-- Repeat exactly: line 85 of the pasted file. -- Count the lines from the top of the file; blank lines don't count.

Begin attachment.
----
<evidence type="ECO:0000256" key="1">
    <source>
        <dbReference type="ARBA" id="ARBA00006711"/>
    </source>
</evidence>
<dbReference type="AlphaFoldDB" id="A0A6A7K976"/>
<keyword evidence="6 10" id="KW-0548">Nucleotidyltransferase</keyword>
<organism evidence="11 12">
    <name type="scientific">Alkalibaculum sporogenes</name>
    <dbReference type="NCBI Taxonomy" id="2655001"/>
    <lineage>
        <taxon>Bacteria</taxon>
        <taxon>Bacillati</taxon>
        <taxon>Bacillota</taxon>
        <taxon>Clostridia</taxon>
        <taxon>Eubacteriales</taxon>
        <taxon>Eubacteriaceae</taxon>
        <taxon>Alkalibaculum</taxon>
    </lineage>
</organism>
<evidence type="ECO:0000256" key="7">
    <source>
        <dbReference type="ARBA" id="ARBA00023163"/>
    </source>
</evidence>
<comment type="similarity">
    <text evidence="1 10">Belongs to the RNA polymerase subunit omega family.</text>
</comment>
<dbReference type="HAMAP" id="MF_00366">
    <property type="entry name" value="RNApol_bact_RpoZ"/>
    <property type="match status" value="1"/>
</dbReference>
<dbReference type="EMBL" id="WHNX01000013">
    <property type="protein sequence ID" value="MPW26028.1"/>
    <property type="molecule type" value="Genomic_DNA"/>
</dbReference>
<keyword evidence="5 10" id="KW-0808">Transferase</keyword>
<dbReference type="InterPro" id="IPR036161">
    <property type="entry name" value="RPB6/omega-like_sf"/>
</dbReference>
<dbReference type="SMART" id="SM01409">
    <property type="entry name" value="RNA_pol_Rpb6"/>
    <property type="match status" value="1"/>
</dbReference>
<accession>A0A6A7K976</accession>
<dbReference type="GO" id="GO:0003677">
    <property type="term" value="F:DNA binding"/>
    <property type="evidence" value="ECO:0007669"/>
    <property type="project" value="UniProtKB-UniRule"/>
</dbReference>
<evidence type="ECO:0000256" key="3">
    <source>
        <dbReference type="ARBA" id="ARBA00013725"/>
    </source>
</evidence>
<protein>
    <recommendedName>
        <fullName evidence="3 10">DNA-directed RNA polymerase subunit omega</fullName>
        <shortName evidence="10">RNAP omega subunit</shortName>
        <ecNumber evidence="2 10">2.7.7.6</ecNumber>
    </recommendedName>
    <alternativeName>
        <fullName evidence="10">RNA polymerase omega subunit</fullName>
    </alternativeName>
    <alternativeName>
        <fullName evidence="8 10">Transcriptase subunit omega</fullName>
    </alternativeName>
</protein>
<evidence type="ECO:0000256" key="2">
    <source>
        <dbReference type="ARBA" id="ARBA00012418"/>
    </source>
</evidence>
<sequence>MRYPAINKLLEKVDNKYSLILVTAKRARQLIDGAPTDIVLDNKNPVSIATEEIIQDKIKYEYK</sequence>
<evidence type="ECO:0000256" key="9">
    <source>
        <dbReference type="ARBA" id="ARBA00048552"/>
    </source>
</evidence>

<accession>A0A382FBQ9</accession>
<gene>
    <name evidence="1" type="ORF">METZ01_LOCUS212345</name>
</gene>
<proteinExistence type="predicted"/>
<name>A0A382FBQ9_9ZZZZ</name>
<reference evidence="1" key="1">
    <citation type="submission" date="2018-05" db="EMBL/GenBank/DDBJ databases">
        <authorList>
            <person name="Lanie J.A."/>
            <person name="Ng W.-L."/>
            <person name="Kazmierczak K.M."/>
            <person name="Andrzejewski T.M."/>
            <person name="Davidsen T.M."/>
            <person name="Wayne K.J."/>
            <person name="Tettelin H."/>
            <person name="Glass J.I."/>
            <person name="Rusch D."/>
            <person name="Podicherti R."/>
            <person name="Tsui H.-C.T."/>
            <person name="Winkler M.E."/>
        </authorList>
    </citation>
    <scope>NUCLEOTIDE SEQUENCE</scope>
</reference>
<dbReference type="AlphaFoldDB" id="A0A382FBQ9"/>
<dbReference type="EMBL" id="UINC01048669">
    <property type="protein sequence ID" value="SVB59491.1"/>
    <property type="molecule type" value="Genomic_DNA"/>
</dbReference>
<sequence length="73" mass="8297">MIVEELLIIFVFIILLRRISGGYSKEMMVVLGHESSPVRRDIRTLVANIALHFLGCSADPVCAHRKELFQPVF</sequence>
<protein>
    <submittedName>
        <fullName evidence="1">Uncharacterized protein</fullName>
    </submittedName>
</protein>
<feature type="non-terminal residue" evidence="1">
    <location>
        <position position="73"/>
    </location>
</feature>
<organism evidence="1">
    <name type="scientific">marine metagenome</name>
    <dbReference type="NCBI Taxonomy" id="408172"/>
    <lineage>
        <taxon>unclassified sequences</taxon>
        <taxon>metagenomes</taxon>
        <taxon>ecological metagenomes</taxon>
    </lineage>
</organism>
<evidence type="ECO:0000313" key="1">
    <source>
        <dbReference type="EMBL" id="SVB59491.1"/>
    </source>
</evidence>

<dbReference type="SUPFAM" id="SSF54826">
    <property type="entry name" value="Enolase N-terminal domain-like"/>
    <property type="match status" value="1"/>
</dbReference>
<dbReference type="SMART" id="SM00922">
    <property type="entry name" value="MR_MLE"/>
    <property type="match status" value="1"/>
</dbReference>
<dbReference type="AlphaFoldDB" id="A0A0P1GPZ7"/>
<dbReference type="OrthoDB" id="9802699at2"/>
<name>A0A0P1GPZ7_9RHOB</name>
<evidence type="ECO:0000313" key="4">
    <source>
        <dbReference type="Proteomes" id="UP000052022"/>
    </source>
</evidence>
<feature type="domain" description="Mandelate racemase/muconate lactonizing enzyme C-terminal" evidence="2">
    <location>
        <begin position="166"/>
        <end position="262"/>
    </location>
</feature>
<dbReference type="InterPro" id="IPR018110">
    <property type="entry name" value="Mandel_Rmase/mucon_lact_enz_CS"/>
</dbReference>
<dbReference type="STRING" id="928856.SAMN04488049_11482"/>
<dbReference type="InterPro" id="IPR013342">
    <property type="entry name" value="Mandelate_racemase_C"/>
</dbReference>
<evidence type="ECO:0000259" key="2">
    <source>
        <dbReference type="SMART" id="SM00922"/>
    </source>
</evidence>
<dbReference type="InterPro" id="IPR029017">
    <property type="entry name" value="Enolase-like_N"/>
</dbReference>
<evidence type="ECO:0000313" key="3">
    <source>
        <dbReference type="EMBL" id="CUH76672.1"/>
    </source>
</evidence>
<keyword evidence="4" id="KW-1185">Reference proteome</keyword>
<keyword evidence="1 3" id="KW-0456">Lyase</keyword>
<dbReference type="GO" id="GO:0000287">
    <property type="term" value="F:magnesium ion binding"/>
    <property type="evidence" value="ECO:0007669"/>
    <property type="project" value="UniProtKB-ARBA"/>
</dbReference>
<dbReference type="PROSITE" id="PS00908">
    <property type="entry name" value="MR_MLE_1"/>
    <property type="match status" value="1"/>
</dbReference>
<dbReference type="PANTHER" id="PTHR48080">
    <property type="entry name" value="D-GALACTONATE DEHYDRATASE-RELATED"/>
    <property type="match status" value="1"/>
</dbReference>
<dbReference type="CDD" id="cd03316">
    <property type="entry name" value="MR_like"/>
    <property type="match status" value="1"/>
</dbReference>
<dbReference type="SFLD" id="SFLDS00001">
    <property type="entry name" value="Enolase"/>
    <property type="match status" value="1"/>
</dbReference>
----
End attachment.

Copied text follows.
<name>A0A382FBQ9_9ZZZZ</name>